Now for some good things. As one can imagine, Fleck's own banjoing, fleet of fingers and sweet of sound, fits smoothly into a concerto context (caveat below). The orchestral scoring, to my ears, contains many more felicities than gaucheries. There's some nice wind writing, especially, including a crazy solo for contrabassoon. The harmonies range far and wide, with plenty of spicy dissonance redolent of (and perhaps influenced by) Fleck's namesake, Béla Bartók. The textures are quite varied, including a fair amount of conterpoint (interweaving of separate musical lines). And though one might have expected a lighthearted romp from a banjo concerto, filled with hoedowns and hootenannies, Fleck crosses us up with a work of serious, even dark, mood. The second movement ("Integration") in particular creates and sustains an intriguing atmosphere somewhat reminiscent of the second movements of such different works as Beethoven's Piano Concerto No. 4 (supposedly based on the legend of Orpheus and the Furies at the gates of Hades) and Gershwin's Concerto in F.
But maybe "The Impostor" is too serious for its own good, which leads to Problem No. 3: I didn't get the thrills, chills or carthartic payoff from "The Impostor" that I expect from a Concerto, especially one written by the performer himself. Think of your favorite "Composer Concertos" (to coin a term) by the likes of Paganini, Liszt, Wieniawski and Rachmaninoff. None of these works are just about virtuosity. But the daredevil element, in which the performer seemingly transcends what is humanly possible, is essential to the works' enduring appeal. When listening to "The Imposter," I kept waiting for the banjo to take off (this is Béla Fleck playing, after all) and the piece to catch fire. They never did until the very end, when it was too late.
So, my mixed verdict: Despite its flaws, "The Impostor" is a serious attempt at a serious work. Despite its virtues, "The Impostor" ultimately left me cold. Perhaps if Béla Fleck had "encumbered" himself of more "formal understanding of classical form," he would have written a much better piece.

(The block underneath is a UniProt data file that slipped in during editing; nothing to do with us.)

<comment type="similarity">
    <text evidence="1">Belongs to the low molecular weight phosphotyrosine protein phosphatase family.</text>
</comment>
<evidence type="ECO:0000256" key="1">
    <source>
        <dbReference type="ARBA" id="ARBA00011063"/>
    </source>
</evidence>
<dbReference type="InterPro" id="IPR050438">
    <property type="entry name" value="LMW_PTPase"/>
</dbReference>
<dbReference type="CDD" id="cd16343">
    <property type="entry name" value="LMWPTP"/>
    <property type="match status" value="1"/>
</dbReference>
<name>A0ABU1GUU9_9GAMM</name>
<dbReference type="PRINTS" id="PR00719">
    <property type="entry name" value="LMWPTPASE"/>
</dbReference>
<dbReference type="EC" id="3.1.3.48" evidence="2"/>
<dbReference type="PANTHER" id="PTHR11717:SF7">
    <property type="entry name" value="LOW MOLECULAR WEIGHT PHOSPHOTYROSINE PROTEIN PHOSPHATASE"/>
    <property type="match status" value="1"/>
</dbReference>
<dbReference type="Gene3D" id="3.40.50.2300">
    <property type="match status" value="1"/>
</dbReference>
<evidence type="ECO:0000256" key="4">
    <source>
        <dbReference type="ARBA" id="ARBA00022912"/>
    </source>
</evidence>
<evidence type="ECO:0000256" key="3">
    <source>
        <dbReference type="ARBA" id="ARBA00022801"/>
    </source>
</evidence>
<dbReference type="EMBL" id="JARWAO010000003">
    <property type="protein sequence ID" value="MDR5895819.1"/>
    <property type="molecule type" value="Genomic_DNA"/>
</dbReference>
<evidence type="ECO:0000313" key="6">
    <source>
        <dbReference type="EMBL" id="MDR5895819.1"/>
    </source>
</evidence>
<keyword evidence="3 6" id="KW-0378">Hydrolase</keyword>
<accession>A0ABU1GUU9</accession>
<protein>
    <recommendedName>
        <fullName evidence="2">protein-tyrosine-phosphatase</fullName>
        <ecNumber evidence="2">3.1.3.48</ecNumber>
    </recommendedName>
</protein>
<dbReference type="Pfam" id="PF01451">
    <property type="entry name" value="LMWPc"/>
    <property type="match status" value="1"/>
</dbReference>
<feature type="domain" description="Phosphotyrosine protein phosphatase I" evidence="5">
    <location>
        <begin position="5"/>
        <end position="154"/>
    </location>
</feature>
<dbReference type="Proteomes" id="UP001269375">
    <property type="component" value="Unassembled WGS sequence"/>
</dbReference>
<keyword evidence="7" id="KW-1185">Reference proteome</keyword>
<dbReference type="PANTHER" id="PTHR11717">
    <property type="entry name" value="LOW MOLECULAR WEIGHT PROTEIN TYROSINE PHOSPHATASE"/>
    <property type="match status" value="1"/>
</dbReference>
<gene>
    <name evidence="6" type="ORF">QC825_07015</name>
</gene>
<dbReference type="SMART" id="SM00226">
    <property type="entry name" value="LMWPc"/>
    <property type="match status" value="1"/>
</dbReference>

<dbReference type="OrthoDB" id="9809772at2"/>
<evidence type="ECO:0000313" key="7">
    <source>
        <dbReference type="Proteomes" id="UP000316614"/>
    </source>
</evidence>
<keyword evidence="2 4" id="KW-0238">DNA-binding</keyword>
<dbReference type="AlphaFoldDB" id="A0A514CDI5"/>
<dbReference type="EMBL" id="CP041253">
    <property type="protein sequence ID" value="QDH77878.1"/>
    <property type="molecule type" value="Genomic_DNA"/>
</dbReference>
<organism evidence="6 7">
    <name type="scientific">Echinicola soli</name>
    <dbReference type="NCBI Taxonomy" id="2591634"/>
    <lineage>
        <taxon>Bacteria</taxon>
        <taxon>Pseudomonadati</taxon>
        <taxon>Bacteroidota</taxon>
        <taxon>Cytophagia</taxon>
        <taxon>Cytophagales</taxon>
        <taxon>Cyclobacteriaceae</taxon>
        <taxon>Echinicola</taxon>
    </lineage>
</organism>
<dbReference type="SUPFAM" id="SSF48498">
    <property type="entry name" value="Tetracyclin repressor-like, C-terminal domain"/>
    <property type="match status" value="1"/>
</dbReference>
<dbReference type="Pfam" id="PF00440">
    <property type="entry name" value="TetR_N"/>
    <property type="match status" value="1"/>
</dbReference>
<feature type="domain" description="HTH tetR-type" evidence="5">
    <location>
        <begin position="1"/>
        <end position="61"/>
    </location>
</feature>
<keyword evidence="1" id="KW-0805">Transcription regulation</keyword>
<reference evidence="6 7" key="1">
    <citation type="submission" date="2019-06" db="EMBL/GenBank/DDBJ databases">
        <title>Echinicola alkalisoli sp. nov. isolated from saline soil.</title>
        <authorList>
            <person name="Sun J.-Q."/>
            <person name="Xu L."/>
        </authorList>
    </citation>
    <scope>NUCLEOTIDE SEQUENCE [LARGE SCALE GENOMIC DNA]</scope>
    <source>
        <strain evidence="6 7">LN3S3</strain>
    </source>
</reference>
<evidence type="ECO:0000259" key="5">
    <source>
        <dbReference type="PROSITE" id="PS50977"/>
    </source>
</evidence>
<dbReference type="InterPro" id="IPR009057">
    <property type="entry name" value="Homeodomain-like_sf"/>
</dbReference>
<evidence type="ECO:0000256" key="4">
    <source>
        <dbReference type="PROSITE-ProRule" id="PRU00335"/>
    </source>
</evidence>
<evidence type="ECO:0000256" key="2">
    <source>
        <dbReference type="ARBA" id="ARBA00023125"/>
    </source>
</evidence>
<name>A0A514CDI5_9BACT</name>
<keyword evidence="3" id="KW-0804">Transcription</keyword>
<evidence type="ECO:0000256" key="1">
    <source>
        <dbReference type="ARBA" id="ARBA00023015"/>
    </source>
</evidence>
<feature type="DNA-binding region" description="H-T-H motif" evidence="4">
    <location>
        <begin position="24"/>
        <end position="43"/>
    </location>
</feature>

Would you like to hear something much better in the same vein? Give a listen to the 2nd and 3rd movements of Juilliard-trained, Nashville-based violinist-arranger-composer Conni Ellisor's "Blackberry Winter," a three-movement concerto for "Tennessee Music Box," mountain dulcimer and string orchestra. We've played the complete work many times on NEPR, with excellent listener response. This is what happens when inspiration and intuition meet up with skill. Beautiful!
P.S. Having listened to "The Impostor" one more time, I think I need to revise my estimation upward. For one thing, the piece didn't just stand up to that additional hearing (my sixth, I think). It actually gained in stature and significance, especially its final two-thirds. Like all good music, "The Impostor," with each additional hearing, revealed more of its nature: ambitious, adventurous, striving, wide-ranging, serious in purpose but joyous in tone. And while my engagement with the piece wavered at times, it never fully flagged. Yes, the piece is still too long and repetitive, especially in its most "classical" movement, the first. But there's something about "The Impostor" that I can't quite shake. So, let me turn my qualified thumbs-down into a qualified thumbs-up. Better yet, let me suggest that one's relationship with an important artwork (which this is) is a complicated, fluid thing, and that the critic, who often speaks as if he had the last word, isn't always right. (Added September 9, 2013)